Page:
The idea of a "ghost ship" — a crewless vessel, perpetually roaming the oceans because of some curse — has fueled the imaginations of mariners for quite a long time. The Flying Dutchman, the most well-known ghost ship, was a source of material for Sir Walter Scott and others and turned into a sort of UFO/Bigfoot for mariners in the 19th and 20th centuries. Britain's future King George V, for example, described a sighting in 1881, and the crew members of a German U-boat said they saw it off the South African coast during World War II, among other sightings in between.
The U.S. Naval force's new Sea Hunter probably won't rouse fanciful stories or Wagner operas, however, individuals won't need to use their minds to see it, since it is real. It likewise has no crew on board, but instead of being powered by ghosts or spells, it's powered by artificial intelligence and a vast array of sensor systems. Also, if the Navy, other nations and the commercial ship industry have their way, it will soon have a lot of company on the seas.
The Navy's Office of Naval Research recently took possession of Sea Hunter, a robotic anti-submarine vessel, and currently the world's largest unmanned ship. Developed by the Defense Advanced Research Projects Agency as a part of its Anti-Submarine Warfare Continuous Trail Unmanned Vessel, or ACTUV, program, it represents another progression toward the Navy's plans for using unmanned crafts that are more affordable to operate — and less risky for human crews.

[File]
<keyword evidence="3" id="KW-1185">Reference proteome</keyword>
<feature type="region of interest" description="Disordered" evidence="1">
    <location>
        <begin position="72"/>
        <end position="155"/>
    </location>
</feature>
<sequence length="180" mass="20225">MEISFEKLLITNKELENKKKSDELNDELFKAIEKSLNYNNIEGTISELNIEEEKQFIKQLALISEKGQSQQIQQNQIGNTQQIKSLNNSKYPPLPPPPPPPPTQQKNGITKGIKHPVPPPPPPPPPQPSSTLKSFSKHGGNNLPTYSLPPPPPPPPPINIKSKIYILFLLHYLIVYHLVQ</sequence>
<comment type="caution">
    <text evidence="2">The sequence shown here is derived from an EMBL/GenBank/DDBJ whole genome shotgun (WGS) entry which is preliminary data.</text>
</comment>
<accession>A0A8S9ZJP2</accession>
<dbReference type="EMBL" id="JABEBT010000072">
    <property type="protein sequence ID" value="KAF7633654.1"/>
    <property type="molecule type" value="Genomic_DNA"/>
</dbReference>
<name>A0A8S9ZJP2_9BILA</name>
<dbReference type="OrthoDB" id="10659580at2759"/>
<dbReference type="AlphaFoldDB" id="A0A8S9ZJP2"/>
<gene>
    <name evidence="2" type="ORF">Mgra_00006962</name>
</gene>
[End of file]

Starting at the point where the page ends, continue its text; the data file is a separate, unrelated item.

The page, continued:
"ACTUV represents a new vision of naval surface warfare that trades small numbers of very capable, high-value assets for large numbers of commoditized, similar platforms that are capable in the aggregate," Fred Kennedy, director of DARPA's Tactical Technology Office, said when DARPA handed over Sea Hunter to ONR. "The U.S. military has discussed the key significance of replacing 'king' and 'queen' pieces on the maritime chessboard with lots of 'pawns,' and ACTUV is an initial move toward doing exactly that."
Sea Hunter: The Future of Autonomous Ships